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City to Review Street Parking Permit Program Process

The City of Alameda will be reviewing it's approach to introducing street parking permit programs. (Google Street View)

The City of Alameda will be reviewing it’s approach to introducing street parking permit programs. (Google Street View)

The City of Alameda will review its process for creating street parking permit programs, and bring the issue back before city council in June.

City council voted on Tuesday to review a 2011 model that that requires parking permit areas to include six contiguous blocks or a minimum of 600 housing units, and be in close proximity to a commercial zoning district or major sources of automobiles in need of parking, such as schools, hospitals or offices.

Councilmember Tony Daysog brought the referral item before council, after talking to Bayport residents about their parking concerns. Residential areas that suffer spillover parking from the ferry terminals, and the stretches of Taylor Avenue immediately perpendicular to Webster Street are examples of other areas that may be considered for a permit program.

Eleanor Alberton, who has lived in the Bayport neighborhood for four years, and for the past two years has been the chair of the homeowners association parking committee told city council, “what’s happening with all this new development going on…things get really complicated when it comes to parking. It’s so bad on some streets in Bayport that people have moved out of the community. You have to really consider peoples needs, and people do use cars. I ride my bike, but I do need a car. When I have company, I really have anxiety as to whether they will have a parking spot or not.”

She that people have been parking trucks and other vehicles, and people from the Summerhouse apartments have been parking their vehicles, in Bayport on private streets that are to be reserved for owners and guests.

Police chief Paul Rolleri cautioned against growing a parking permit program beyond his department’s ability to enforce it.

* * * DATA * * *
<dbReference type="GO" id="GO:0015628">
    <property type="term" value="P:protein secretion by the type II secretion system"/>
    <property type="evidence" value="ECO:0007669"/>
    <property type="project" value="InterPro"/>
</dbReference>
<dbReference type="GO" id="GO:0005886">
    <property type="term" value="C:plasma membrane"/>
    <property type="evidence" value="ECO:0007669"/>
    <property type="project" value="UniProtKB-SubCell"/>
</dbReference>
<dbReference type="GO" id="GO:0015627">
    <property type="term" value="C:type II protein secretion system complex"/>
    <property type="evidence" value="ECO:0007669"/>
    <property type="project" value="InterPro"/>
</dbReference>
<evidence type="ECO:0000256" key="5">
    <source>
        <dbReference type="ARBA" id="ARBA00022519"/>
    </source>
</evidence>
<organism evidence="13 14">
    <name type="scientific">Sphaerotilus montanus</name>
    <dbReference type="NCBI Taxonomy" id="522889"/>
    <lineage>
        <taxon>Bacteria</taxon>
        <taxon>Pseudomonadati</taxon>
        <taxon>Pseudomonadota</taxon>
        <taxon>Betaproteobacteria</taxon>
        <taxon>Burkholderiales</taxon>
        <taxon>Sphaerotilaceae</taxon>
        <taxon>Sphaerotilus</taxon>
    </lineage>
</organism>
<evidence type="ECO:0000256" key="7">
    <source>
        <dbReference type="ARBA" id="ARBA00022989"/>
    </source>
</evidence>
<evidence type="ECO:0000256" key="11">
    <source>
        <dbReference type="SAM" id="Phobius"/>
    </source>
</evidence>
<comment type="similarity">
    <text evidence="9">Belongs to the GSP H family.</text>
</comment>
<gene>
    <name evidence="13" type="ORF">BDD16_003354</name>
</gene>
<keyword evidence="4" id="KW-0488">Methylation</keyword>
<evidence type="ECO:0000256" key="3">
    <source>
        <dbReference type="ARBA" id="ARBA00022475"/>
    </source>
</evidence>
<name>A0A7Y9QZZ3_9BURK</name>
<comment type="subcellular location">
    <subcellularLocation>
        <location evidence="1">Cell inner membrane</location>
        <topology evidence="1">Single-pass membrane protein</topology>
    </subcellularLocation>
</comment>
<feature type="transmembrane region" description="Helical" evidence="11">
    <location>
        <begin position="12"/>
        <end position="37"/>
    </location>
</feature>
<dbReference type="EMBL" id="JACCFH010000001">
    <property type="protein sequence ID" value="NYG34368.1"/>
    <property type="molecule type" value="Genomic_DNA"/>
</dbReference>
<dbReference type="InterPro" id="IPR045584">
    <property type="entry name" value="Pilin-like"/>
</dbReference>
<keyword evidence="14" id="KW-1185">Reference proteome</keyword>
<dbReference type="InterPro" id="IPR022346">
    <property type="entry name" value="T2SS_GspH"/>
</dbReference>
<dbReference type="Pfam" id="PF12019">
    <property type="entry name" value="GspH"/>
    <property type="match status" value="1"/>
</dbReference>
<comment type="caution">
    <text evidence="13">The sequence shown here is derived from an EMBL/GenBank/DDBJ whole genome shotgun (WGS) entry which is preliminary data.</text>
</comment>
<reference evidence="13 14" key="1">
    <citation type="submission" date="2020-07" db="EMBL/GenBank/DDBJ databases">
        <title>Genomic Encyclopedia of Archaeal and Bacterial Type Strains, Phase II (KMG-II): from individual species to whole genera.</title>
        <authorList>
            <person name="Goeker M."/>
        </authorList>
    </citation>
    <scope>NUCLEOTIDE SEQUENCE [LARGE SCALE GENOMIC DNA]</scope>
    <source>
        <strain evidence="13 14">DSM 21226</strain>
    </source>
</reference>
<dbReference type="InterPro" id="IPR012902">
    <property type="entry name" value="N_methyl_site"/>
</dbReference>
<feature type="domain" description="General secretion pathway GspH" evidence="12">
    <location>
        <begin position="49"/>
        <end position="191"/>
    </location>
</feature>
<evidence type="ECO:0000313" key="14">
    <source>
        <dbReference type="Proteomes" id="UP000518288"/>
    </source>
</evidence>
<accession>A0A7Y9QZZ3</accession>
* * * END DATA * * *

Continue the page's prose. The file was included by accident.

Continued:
City officials intend to solicit public input before implementing any changes.

2 comments to City to Review Street Parking Permit Program Process

  • Mickey Neull

    City Planner, intentionally approves new housing with insufficient parking under the belief that if the developers don’t provide enough parking people won’t buy cars. This is absurd. My neighbor has 5 cars and he doesn’t have sufficient parking for them. When I wanted to convert my large family home into two units I was initially denied a permit becaus I couldn’t provide two off street parking places for each unit. Big developers don’t go by the same rules as the rest of us.

  • Caroline Grace

    Stop building more homes, slow down the development, and consider future growth to commensurate with Alameda’s current residents, cars per residential unit, impact on schools, public safety, our visitors coming to our City. Traffic and accidents are increasing, so consider having the police staff to help enforce this permit proposal. Currently, the city makes enough money off of issuing parking tickets from residents forced to park on their own front lawns because they can’t park there due to too many cars belonging to one household or spillover from church services. We can only bike and walk so much. We deserve to not have keep paying for parking tickets, but if paying the parking permit fee, and someone still takes your parking space, how much will it cost us to remove that vehicle, who pays for that in the long run? I’d still have to park on my lawn, which ruins it or forced to walk long distance from my home after standing on my feet at work day or late night shift. I, too, don’t invite family or friends over anymore because of parking shortage. It was not this way 14 years ago when I first moved here. This seems complicated and doesn’t have to be. It’s simple, just stop building homes or re-zoning Alameda, i.e. slowly losing its Maritime/Naval history just to build more homes which cause more people with their cars, more traffic, more incidents to tend to with already low public safety staff to handle it. Hope a viable solution can be made by city council that can keep us all from losing a quality of life in Alameda, because we are losing it like our parking spaces.

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